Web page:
Archives: Publications

A Tale of Trucks and Apples: Some Clarity Comes to Washington’s Wage Laws

In Washington, wage and hour laws often impose technical and unforeseen obligations on employers. Long-term practices can become unlawful overnight with no warning. Happily, however, the Washington Supreme Court recently resolved a contested issue in employers’ favor. In Sampson v. Knight Transportation Inc. (September 5, 2019), the Court […]

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Mistaken Identity or Just a Mistake?

Sometimes things just don’t add up. And sometimes, there’s a reasonable explanation. Every employer is required to determine employee eligibility to work in the U.S. by using the I-9 form. The current form is set to expire on August 31, 2019, but the U.S. Citizenship and Immigration Services […]

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“Obesity” Is a Disability in Washington State

Recently, the Washington State Supreme Court expanded the Washington Law Against Discrimination (“WLAD”) to include “obesity” as a disability. Specifically, the Court held that “obesity always qualifies as an impairment under the plain language of [the WLAD] because it is recognized by the medical community as a […]

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Rats, and Cats, and Banners (Oh My!)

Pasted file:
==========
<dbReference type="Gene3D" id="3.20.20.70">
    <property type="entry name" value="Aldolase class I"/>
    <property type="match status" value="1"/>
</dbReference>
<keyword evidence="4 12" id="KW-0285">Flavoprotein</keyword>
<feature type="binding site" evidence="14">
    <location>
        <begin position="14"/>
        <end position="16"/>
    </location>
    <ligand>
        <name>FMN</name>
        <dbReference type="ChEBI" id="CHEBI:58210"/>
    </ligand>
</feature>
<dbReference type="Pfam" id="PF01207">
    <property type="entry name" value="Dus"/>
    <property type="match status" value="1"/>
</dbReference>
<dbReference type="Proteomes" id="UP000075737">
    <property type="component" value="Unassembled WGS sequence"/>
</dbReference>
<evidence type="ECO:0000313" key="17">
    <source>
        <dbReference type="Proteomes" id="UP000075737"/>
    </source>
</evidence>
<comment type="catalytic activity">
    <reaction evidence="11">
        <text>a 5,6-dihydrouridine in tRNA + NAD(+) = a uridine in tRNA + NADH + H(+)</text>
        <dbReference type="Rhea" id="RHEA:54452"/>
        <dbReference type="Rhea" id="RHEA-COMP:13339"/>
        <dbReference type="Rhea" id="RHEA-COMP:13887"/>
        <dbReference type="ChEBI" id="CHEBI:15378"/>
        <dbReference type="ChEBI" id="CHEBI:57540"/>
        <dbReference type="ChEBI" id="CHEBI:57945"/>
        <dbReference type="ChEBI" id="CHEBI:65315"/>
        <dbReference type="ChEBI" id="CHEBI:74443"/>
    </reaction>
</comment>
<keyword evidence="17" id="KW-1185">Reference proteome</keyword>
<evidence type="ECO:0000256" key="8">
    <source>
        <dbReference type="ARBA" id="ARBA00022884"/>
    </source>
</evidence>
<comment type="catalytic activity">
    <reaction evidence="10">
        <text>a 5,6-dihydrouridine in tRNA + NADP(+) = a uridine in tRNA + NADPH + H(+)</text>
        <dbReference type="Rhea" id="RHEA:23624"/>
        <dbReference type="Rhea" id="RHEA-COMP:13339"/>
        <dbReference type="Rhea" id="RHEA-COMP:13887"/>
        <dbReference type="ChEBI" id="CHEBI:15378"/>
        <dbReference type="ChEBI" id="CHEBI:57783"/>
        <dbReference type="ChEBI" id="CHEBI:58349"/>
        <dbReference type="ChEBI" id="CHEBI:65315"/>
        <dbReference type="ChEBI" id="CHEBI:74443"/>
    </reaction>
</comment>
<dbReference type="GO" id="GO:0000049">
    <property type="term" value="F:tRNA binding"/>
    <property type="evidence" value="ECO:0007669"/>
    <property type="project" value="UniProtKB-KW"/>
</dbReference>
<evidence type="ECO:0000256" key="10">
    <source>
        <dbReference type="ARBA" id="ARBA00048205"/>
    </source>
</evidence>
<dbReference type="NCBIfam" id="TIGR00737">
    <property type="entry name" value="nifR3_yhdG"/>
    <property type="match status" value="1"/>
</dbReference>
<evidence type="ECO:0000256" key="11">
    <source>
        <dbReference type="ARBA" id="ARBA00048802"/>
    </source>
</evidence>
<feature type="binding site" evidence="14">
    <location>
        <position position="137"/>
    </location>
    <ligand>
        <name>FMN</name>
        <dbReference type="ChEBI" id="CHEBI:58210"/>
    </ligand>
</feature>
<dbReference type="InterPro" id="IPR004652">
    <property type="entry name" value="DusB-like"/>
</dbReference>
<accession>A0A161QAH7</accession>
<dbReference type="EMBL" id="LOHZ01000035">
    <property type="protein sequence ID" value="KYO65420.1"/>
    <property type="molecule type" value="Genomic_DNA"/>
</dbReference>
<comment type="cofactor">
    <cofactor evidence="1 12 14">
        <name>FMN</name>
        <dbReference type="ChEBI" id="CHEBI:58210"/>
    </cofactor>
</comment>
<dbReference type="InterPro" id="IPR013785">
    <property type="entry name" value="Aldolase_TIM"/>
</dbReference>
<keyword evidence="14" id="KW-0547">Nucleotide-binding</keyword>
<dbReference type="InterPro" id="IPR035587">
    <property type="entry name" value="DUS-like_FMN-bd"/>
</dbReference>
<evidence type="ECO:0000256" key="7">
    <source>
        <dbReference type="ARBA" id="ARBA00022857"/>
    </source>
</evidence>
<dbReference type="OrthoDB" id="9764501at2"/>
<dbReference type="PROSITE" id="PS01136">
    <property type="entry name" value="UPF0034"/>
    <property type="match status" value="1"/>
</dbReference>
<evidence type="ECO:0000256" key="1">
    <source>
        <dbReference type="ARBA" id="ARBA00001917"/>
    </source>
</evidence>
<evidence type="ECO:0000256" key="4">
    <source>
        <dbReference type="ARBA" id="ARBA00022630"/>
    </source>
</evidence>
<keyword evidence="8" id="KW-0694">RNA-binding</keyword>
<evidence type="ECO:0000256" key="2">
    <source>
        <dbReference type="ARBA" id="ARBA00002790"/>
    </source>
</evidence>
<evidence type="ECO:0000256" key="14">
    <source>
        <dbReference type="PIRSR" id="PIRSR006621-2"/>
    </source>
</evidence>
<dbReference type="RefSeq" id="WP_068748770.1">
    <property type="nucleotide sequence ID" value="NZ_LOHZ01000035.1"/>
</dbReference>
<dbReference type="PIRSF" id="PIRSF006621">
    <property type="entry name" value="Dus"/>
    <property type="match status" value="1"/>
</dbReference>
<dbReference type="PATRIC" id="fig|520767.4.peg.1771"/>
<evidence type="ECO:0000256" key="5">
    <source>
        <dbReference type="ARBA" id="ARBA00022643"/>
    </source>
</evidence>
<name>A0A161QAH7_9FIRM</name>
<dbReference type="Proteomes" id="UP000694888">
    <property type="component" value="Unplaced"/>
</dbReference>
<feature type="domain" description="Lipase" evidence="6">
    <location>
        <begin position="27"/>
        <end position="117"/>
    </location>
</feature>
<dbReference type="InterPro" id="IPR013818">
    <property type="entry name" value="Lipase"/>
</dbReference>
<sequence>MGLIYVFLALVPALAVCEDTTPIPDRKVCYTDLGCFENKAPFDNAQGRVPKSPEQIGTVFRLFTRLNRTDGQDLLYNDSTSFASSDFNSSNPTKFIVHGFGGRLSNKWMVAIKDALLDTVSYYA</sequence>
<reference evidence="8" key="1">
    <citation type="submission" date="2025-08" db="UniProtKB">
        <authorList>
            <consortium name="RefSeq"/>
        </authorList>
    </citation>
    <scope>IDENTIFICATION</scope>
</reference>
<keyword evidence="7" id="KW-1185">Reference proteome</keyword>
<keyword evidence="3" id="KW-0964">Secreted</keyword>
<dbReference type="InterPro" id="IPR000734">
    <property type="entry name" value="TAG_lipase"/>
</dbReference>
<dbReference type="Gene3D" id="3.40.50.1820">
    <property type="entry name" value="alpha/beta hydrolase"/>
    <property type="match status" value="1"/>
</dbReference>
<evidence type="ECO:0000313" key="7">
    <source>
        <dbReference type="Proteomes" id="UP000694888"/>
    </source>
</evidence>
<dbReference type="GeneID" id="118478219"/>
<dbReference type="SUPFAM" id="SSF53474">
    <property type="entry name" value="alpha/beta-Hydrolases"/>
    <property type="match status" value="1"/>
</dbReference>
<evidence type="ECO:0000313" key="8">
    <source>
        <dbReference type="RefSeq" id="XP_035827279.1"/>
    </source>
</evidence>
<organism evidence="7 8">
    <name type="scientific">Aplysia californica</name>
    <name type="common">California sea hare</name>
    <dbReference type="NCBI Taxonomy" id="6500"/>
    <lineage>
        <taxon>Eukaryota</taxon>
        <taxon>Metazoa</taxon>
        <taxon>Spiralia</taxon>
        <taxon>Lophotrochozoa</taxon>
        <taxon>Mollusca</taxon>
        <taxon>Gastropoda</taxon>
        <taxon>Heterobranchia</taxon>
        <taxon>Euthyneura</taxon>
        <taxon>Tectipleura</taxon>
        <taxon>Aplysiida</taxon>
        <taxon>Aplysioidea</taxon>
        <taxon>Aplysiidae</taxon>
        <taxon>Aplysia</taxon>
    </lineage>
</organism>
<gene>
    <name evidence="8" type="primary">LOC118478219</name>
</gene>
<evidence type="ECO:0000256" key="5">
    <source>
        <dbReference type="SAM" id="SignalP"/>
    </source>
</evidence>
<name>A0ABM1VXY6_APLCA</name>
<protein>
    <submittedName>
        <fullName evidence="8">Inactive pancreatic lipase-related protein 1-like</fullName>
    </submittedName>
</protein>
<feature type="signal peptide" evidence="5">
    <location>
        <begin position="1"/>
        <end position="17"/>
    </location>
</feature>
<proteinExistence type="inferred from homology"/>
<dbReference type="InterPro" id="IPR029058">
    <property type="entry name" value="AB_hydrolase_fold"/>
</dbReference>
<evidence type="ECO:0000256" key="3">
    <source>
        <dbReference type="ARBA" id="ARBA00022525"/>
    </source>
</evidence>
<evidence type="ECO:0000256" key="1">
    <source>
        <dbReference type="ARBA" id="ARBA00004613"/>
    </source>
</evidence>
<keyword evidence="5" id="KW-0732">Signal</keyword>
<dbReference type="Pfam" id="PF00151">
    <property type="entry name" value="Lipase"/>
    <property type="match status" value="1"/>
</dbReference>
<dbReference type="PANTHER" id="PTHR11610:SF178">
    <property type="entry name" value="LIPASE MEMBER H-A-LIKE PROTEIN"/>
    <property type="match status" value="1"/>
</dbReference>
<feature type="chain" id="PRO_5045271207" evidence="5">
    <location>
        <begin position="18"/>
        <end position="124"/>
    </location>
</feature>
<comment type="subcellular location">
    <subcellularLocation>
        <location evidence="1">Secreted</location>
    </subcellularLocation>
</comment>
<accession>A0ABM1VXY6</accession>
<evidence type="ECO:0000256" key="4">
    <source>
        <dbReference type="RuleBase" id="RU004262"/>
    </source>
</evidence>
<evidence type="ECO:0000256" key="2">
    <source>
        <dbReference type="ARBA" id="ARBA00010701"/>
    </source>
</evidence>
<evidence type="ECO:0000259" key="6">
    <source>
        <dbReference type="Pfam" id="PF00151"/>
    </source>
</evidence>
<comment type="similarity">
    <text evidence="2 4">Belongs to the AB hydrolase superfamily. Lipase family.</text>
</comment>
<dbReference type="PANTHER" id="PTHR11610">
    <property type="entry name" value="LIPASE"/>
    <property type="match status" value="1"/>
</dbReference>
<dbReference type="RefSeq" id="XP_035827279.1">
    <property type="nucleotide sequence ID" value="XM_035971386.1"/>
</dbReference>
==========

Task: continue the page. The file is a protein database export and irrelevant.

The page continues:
The hoped-for “Trump effect” appears to be in play and is pushing the National Labor Relations Board (“Board”) pendulum back toward the management side of the equation after the Obama years. Among the changes on the horizon are a thawing of the definitions of […]

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Your Noncompetition Agreements May Soon Be Unenforceable

On April 17, 2019, the Washington Legislature passed a bill that would drastically alter the legal landscape for noncompetition agreements. Presently the bill is on the Governor’s desk, awaiting his signature. The new law, once enacted, will invalidate many (and perhaps most) existing noncompetition agreements in Washington, as of January 1, 2020 […]

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To Leave – or Not to Leave…

The Federal Medical Leave Act (FMLA) provides for 12 weeks of unpaid, but jobprotected, leave for employees’ family and medical reasons. Employers often provide employees with other forms of paid leave that they can also use to care for themselves or their family members. Prior to 2014, employers would often require […]

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Is it Harassment? Workplace Gossip Is No Joking Matter

Few workplaces are entirely free from gossip and rumors. Employers typically consider such chatter an annoying but inevitable part of social interactions among their employees, something to be ignored if possible. Supervisors sometimes join in the discussions of other employees’ personal lives […]

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